For all of its advantages, chemical precipitation does have a few drawbacks, the most significant being that chemical precipitation is typically inadequate as a standalone means for reducing mercury concentrations below stringent process or discharge limits. For this reason, chemical precipitation is often used as part of a larger treatment train, where it typically functions as a primary treatment step ahead of other water treatment technologies such as fine filtration. Another potential drawback is that chemical precipitation produces a semi-solid waste byproduct known as sludge, which is typically subject to stringent disposal requirements, especially if it is contaminated with mercury or otherwise considered hazardous waste. Often, a facility will need to invest in sludge dewatering equipment and additional treatment technologies to comply with solid waste disposal regulations, and minimize discharge costs.
Adsorption is another water treatment technology that is commonly deployed for mercury removal applications. The main advantages of adsorption include no sludge generation, good selectivity for mercury and/or other heavy metals, and flexibility in choice of adsorption media materials. Like precipitation, adsorption is capable of reducing concentrations of mercury below 2 µg/L.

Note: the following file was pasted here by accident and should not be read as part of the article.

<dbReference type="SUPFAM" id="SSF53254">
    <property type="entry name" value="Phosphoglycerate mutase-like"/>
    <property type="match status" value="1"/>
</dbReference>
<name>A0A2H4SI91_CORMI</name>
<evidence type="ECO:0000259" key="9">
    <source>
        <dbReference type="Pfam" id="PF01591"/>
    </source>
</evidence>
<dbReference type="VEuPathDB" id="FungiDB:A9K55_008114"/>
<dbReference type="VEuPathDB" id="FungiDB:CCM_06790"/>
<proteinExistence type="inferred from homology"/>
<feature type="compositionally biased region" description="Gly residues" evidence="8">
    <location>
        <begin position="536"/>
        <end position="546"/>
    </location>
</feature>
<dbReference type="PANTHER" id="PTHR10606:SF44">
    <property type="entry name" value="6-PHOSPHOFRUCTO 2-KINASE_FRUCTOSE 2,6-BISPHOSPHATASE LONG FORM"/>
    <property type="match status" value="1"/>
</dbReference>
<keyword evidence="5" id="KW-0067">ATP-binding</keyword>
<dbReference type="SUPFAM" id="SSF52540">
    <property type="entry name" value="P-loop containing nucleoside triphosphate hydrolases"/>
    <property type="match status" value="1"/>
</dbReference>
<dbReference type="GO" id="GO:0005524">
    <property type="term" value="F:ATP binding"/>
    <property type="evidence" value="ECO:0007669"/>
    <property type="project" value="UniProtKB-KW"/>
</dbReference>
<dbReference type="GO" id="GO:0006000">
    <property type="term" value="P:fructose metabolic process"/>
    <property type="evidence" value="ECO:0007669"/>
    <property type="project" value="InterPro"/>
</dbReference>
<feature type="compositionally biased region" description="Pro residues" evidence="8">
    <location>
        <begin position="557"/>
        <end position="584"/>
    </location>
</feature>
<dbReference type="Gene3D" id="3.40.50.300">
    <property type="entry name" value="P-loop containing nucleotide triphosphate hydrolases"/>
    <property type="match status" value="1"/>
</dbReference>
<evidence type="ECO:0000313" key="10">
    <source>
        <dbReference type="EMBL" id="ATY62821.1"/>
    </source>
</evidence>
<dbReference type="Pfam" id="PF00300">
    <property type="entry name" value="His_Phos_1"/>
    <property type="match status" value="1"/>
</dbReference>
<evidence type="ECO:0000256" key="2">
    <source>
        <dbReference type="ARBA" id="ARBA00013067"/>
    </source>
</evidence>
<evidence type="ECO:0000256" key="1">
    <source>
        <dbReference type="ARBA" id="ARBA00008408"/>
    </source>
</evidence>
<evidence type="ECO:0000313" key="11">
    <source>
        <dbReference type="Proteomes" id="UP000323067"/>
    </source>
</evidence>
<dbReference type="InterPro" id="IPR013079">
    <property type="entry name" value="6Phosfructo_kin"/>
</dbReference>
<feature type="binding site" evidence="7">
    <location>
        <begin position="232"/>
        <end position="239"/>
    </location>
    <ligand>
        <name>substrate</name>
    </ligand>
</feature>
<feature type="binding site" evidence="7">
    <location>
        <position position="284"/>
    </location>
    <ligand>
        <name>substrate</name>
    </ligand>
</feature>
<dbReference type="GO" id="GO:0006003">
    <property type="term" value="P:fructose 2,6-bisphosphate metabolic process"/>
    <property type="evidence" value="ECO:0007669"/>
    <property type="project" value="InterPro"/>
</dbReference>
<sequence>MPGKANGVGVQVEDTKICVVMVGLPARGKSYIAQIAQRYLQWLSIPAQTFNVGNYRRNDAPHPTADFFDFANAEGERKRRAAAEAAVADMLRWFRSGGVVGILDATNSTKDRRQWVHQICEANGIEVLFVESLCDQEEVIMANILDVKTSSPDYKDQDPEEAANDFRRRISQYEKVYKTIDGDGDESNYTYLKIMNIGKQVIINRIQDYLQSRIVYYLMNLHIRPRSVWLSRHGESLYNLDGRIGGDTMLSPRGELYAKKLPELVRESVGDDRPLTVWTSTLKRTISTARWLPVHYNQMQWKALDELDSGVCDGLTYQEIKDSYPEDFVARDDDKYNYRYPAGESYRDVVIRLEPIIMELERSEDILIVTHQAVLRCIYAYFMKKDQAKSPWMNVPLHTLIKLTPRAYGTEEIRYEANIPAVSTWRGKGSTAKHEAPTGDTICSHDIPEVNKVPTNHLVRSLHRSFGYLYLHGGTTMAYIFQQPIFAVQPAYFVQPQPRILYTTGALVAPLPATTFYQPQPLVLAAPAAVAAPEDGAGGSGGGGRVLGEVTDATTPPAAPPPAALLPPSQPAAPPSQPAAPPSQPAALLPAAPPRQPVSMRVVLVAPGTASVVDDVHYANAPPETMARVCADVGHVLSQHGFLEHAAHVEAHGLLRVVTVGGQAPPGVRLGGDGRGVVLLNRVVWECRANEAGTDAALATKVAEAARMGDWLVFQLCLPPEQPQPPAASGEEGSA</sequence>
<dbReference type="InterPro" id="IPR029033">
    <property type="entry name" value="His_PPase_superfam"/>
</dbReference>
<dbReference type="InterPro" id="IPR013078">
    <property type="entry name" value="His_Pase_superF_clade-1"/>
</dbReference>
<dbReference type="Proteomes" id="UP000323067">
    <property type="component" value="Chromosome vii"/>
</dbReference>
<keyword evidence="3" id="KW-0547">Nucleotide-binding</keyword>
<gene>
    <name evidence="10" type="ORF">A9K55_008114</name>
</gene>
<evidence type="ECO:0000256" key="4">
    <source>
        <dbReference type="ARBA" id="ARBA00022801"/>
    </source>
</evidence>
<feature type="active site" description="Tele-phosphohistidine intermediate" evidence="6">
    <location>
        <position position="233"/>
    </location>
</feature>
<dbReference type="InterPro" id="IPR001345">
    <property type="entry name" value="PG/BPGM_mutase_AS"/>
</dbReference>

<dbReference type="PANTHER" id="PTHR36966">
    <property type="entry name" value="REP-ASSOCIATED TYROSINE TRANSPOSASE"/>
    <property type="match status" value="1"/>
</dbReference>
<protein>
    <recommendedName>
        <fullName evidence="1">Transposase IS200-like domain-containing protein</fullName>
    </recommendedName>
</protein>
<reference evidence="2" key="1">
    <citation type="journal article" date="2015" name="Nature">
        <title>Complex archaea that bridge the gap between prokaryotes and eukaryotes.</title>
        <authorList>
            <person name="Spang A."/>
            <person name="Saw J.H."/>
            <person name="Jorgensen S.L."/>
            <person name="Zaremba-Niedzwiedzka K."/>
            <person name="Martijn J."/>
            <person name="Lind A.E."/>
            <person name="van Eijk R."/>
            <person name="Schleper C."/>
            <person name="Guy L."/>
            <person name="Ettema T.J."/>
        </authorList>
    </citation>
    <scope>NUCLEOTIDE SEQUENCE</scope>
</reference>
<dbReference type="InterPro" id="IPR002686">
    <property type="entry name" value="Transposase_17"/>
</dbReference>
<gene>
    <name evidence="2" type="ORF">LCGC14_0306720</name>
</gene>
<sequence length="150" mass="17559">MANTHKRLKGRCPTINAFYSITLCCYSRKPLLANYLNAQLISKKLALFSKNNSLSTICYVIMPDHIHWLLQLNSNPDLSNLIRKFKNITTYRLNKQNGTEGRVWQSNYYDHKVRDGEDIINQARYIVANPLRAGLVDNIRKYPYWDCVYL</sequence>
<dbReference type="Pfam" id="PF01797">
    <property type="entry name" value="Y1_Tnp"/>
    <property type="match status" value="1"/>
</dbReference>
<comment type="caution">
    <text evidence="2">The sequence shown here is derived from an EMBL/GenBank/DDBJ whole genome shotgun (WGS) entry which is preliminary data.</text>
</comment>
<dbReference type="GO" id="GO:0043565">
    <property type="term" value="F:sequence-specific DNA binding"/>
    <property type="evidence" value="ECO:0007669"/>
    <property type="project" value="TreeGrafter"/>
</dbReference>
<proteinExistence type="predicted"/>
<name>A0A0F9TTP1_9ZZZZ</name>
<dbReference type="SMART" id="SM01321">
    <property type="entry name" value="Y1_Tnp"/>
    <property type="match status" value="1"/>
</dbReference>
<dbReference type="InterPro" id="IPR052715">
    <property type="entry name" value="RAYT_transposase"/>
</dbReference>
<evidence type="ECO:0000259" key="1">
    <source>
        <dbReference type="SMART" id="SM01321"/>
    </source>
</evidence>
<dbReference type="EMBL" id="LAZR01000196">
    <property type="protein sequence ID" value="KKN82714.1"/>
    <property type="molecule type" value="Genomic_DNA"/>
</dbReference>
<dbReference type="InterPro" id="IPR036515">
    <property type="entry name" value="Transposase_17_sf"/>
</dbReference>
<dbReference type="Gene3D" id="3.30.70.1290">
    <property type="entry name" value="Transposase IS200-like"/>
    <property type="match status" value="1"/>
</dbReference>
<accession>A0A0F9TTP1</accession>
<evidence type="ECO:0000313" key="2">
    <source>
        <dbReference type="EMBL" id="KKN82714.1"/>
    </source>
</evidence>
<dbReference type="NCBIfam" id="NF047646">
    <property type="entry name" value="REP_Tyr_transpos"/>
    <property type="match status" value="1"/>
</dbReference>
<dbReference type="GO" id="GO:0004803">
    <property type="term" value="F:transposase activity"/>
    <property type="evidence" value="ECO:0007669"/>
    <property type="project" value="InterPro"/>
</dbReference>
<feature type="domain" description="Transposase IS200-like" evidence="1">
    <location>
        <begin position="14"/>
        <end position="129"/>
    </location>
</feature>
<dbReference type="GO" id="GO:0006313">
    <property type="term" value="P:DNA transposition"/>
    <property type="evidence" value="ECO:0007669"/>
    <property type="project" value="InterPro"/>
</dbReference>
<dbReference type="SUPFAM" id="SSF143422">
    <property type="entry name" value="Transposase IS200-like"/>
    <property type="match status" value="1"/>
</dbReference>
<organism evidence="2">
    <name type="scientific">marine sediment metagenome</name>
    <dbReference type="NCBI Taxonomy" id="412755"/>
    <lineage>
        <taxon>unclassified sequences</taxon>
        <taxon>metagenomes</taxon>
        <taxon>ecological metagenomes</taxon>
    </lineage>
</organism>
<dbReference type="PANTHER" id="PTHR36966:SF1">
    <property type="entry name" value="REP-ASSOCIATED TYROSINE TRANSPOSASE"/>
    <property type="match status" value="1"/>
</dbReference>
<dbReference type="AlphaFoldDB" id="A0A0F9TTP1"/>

Adsorption is a process where a substance (adsorbate) accumulates on the surface of a solid (adsorbent) based on forces of molecular attraction. In water treatment applications, the process typically consists of passing a liquid stream through a bed of adsorbent media. As the stream flows through, dissolved contaminant molecules attach to the adsorbent media and are thereby separated out from the liquid stream. Over the course of use, the adsorbent media will become saturated and its ability to remove targeted contaminants will decline. Some adsorbent media can be restored for additional use cycles through application of heat or other means to desorb previously captured contaminants. Eventually, however, spent adsorbent material will need to be replaced.